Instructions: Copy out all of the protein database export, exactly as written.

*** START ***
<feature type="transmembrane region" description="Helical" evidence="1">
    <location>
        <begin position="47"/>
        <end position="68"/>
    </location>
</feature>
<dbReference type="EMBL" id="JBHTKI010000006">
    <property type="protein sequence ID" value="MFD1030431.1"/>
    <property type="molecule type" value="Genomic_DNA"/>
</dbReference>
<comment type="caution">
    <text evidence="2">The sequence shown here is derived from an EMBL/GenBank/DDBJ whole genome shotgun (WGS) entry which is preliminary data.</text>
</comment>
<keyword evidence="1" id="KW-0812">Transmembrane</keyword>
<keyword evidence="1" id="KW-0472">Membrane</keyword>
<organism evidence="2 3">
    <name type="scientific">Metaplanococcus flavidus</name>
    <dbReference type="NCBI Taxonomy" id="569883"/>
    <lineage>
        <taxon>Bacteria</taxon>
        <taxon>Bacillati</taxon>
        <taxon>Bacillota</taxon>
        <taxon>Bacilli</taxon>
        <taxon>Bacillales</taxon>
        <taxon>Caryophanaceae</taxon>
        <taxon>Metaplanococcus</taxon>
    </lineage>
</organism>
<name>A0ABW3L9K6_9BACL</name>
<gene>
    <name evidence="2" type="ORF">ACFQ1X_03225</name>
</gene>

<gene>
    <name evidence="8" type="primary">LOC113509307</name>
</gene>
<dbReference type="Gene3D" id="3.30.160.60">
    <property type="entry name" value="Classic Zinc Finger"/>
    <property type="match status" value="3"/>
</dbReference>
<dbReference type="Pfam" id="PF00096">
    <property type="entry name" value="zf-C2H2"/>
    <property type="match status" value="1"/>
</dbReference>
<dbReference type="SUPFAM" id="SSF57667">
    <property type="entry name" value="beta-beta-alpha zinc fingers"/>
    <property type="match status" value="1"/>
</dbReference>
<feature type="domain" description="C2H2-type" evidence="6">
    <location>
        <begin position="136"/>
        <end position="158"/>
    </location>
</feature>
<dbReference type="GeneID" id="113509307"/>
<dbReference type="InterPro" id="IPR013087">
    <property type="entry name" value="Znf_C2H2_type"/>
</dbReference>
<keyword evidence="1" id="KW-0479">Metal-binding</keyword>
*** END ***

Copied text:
<feature type="transmembrane region" description="Helical" evidence="1">
    <location>
        <begin position="47"/>
        <end position="68"/>
    </location>
</feature>
<dbReference type="EMBL" id="JBHTKI010000006">
    <property type="protein sequence ID" value="MFD1030431.1"/>
    <property type="molecule type" value="Genomic_DNA"/>
</dbReference>
<comment type="caution">
    <text evidence="2">The sequence shown here is derived from an EMBL/GenBank/DDBJ whole genome shotgun (WGS) entry which is preliminary data.</text>
</comment>
<keyword evidence="1" id="KW-0812">Transmembrane</keyword>
<keyword evidence="1" id="KW-0472">Membrane</keyword>
<organism evidence="2 3">
    <name type="scientific">Metaplanococcus flavidus</name>
    <dbReference type="NCBI Taxonomy" id="569883"/>
    <lineage>
        <taxon>Bacteria</taxon>
        <taxon>Bacillati</taxon>
        <taxon>Bacillota</taxon>
        <taxon>Bacilli</taxon>
        <taxon>Bacillales</taxon>
        <taxon>Caryophanaceae</taxon>
        <taxon>Metaplanococcus</taxon>
    </lineage>
</organism>
<name>A0ABW3L9K6_9BACL</name>
<gene>
    <name evidence="2" type="ORF">ACFQ1X_03225</name>
</gene>

<gene>
    <name evidence="8" type="primary">LOC113509307</name>
</gene>
<dbReference type="Gene3D" id="3.30.160.60">
    <property type="entry name" value="Classic Zinc Finger"/>
    <property type="match status" value="3"/>
</dbReference>
<dbReference type="Pfam" id="PF00096">
    <property type="entry name" value="zf-C2H2"/>
    <property type="match status" value="1"/>
</dbReference>
<dbReference type="SUPFAM" id="SSF57667">
    <property type="entry name" value="beta-beta-alpha zinc fingers"/>
    <property type="match status" value="1"/>
</dbReference>
<feature type="domain" description="C2H2-type" evidence="6">
    <location>
        <begin position="136"/>
        <end position="158"/>
    </location>
</feature>
<dbReference type="GeneID" id="113509307"/>
<dbReference type="InterPro" id="IPR013087">
    <property type="entry name" value="Znf_C2H2_type"/>
</dbReference>
<keyword evidence="1" id="KW-0479">Metal-binding</keyword>